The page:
Sunday, June 10, 2012

"Born And Raised," by John Mayer

For my birthday this year, my partner, Kristina, indulged my inner (and outer) music geek and took me to Laurel Canyon in Hollywood to visit the birthplace of so many classic rock and roll songs. If you’re unfamiliar with its history, Laurel Canyon was to the late 1960’s and early 1970’s what Paris, France was to 1920’s: a denizen of era-defining young artists of the time. Crosby, Stills, and Nash first joined talents there after singing together in a Canyon living room, Mama Cass held court and served as concierge in those sacred hills, Neil Young haunted the Canyon, Carole King paved the way for women singer-songwriters in the storied neighborhood, and comrade-citizen, Joni Mitchell, devoted an entire album to the circuitous Canyon roads in her far-out 1970 effort, Ladies Of The Canyon, which contains some of her finest songs, including “Conversation,” “Big Yellow Taxi,” “The Circle Game,” and perhaps the song that best captured the Zeitgeist of the era, “Woodstock,” a #11 hit for Crosby, Stills, Nash, & Young on their 1970 album, the sublime, Déjà Vu.

Fast forward over 40 years later, and pop music still draws from this mythical rock and roll neighborhood - as it should. In the last few years, in fact, dozens of albums have paid homage to this remarkable location in popular music. To wit, tribute albums of the eon have been produced by the likes of Josh Rouse, Red Hot Chili Peppers, Wilson Phillips (Admit it. You bought their ear-candied first album, too), and even a not-horrible tribute by actress, Rita Wilson. In addition, up-and-coming British artist (and my current favorite singer), Rumer, is building a career adulating similar artists of the period, most notably echoing Karen Carpenter with her two studio albums and side project, fronting for the retro-pop of “Stereo Venus,” whose debut album, Close To The Sun, is well-worth seeking out if you’re a fan of early 1970’s psychedelic pop.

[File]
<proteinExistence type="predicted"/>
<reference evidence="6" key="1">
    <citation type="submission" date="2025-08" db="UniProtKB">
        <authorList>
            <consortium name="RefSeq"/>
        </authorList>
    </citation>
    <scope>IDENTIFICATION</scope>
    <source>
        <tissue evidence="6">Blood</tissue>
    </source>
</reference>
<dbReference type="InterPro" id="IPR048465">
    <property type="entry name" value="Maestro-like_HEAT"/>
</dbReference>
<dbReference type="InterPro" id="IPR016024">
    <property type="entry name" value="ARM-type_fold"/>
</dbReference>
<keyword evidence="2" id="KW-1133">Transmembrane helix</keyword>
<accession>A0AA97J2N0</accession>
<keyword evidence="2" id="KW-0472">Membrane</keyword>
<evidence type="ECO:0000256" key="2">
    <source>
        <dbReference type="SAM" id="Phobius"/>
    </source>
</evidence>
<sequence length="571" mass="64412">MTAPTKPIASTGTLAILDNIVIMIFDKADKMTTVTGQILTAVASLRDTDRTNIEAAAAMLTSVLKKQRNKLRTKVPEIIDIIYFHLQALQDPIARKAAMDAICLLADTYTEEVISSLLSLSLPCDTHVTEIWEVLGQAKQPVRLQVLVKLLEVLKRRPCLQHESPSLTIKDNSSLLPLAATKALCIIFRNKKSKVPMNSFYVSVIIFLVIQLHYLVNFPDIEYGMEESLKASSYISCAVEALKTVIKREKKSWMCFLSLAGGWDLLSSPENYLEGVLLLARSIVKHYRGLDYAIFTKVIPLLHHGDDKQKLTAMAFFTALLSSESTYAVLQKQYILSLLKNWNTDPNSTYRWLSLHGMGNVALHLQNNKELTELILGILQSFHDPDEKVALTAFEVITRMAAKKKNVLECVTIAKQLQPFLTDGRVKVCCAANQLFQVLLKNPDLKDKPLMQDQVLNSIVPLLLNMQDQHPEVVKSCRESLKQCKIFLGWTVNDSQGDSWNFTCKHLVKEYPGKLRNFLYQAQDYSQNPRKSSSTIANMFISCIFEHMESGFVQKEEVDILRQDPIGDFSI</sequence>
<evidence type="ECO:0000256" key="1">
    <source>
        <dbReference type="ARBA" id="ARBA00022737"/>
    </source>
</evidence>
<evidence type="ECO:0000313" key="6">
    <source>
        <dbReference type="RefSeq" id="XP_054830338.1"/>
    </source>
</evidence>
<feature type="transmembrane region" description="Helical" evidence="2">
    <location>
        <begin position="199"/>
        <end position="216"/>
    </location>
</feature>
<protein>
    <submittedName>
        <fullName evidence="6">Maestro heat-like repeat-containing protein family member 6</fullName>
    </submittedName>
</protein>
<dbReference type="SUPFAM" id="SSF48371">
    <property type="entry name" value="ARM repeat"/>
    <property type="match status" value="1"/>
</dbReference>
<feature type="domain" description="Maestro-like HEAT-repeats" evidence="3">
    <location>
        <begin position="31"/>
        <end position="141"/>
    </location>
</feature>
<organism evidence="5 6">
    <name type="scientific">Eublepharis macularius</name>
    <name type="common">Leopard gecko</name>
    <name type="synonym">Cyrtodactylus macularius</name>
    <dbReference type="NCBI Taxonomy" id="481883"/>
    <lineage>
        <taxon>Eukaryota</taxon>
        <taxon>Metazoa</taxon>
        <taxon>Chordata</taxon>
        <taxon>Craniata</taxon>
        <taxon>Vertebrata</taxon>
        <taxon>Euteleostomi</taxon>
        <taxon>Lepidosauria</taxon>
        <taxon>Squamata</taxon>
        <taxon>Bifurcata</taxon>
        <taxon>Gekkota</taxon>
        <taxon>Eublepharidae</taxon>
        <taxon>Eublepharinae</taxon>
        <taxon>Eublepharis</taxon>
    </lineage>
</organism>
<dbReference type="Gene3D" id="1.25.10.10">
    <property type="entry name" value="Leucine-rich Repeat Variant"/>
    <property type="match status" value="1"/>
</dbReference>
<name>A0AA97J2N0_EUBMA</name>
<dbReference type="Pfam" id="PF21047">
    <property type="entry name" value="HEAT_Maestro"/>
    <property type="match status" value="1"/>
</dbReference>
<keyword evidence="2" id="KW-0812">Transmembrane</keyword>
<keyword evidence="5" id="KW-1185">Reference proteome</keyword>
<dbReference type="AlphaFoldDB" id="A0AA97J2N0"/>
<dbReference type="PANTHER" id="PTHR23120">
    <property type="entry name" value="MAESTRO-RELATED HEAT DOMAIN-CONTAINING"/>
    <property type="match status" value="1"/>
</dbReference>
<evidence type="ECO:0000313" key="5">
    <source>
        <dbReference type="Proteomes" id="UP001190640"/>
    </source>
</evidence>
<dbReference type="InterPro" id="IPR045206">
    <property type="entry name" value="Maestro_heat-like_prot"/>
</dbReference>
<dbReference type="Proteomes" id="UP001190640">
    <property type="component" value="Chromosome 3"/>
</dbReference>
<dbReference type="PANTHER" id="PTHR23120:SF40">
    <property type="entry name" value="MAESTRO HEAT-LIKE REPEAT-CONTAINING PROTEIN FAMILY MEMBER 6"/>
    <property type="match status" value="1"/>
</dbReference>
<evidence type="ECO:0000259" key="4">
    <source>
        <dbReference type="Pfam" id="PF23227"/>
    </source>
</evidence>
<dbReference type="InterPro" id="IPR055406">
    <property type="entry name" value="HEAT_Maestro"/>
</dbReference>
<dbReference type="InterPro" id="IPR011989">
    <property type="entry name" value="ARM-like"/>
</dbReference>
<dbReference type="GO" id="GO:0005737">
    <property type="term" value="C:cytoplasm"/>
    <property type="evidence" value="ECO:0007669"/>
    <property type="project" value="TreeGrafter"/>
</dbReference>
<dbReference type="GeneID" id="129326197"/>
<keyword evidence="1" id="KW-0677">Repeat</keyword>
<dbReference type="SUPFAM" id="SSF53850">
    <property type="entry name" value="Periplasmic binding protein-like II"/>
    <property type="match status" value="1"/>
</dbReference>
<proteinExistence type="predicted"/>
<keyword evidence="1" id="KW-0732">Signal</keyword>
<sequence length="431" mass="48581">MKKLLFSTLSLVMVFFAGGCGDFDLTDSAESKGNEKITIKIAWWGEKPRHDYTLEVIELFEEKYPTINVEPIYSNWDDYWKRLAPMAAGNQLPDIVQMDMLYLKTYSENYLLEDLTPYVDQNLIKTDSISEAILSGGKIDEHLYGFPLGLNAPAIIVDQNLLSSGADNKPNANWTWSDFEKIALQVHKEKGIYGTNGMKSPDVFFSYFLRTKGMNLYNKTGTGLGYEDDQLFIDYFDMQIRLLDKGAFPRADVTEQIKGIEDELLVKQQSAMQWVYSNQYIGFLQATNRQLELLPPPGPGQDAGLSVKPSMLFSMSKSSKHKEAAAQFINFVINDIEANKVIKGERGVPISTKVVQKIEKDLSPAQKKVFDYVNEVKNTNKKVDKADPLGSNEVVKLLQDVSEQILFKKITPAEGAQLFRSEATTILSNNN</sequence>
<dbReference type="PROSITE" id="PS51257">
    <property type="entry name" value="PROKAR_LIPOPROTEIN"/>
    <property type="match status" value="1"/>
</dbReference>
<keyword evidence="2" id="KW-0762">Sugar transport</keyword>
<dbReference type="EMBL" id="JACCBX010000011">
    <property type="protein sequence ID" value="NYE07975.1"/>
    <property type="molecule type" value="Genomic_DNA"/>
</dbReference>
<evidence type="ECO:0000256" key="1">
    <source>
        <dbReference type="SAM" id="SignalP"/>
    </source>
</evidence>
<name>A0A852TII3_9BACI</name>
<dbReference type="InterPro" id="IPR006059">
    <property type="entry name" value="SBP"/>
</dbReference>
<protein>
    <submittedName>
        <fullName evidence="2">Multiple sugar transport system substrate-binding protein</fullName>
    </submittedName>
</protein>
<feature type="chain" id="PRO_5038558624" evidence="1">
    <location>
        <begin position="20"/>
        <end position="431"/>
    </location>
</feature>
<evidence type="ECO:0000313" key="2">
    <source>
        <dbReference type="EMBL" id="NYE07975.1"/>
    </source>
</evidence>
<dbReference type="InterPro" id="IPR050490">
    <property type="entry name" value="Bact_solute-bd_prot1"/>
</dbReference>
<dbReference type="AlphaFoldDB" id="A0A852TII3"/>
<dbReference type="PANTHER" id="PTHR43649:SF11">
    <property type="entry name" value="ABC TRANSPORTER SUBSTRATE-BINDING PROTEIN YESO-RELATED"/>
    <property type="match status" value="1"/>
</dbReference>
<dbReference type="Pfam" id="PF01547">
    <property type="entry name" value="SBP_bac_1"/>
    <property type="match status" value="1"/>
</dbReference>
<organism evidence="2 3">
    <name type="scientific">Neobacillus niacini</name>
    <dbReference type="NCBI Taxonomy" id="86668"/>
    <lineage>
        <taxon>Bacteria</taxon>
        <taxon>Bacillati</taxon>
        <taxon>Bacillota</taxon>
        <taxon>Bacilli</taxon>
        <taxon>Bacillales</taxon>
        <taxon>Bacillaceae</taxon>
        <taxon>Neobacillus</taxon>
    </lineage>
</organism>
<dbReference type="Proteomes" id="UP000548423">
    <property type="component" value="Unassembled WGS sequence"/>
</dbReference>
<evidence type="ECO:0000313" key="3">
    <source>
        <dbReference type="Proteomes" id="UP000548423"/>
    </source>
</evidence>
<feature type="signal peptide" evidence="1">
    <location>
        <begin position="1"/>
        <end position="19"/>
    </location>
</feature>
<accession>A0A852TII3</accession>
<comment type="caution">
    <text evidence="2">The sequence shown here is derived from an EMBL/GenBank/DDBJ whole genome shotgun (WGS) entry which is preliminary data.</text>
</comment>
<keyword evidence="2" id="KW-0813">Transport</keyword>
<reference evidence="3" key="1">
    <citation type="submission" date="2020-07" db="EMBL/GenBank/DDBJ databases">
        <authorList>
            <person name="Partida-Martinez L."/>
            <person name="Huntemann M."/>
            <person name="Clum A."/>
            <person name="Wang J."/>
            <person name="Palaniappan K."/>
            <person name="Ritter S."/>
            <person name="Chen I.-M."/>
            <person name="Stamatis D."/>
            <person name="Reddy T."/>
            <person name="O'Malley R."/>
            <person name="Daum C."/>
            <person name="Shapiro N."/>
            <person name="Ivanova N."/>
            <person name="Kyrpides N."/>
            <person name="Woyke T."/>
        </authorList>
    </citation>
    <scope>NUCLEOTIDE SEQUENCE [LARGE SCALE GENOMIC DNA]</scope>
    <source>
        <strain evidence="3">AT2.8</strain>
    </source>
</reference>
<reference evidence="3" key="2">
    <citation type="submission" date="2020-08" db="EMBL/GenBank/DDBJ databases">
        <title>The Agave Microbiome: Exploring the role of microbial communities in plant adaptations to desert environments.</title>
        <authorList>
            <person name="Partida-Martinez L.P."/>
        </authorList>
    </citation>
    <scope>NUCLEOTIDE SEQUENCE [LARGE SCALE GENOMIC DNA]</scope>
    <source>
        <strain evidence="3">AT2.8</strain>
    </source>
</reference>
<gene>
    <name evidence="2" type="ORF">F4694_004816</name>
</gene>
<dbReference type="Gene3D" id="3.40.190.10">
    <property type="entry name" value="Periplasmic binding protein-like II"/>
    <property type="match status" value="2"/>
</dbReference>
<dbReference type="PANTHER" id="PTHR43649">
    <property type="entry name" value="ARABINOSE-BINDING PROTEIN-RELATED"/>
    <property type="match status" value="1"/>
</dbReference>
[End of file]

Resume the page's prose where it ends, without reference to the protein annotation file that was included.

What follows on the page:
Following the trend, John Mayer’s latest collection of new songs references this eternal fount of sweet inspiration: Laurel Canyon, 1971. The album’s artwork mirrors Neil Young’s Harvest and gives a hint to what awaits the listener, and “Queen Of California,” the set's opening track, lays the groove for the album, with a note-for-note recreation of the Laurel Canyon vibe. This song, with its unplugged, acoustic setting and laid-back lyric about Joni Mitchell’s heartbreaking album, Blue, could have resided on any 12” vinyl from that great era. In fact, the soft-rock fabric of Born And Raised is powered by Neil Young’s 1971 guitar (and hat and boots), Joni Mitchell’s word poetry, and the letdown from the late-1960’s, when young idealists recovered from a hangover of too much freedom, not enough discipline, and questionable life choices - a botched attempt at hippie utopia. I guess it was just a dream some of them had.

While garnering generally positive reviews, one writer critiqued Born And Raised as Mayer’s unbridled solipsism, but just like my favorite albums from the Canyon in the early 1970’s, that’s my favorite part of this remarkable scrapbook of songs. My philosophy regarding the role of pop music (and art in general), is that it’s the artist’s responsibility to convey the unuttered feelings of the observer, or in Mayer’s words, to “speak for me.” I posit that it’s not only the artist’s job to speak for us, but it’s also what we fans yearn for. It’s why we slide our credit card through the reader at the record store or why we click “download” on iTunes. I think David Gates described it best when he sang, “…you want to get the meaning out of each and every song; then you find yourself a message and some words to call your own and take them home.”

My favorite track is the title song, “Born And Raised,” which features angelic harmonies by David Crosby and Graham Nash (of course!), and finds the tabloid-riddled artist applying balm to his “quarter life crisis” with a dose of thirty-something maturity. In revealing intimate details of his own life (i.e., his parents’ recent divorce, his stupid mouth, his numerous cringe-inducing tweets, etc.) Mayer is giving voice to a generation of emerging adults navigating the coming-of-age process in the era of social media and public meltdowns. Andy Warhol’s notorious 15 minutes of fame prediction brought to life. From this perspective, Mayer’s album is nothing short of a public service. Teenagers, take notes!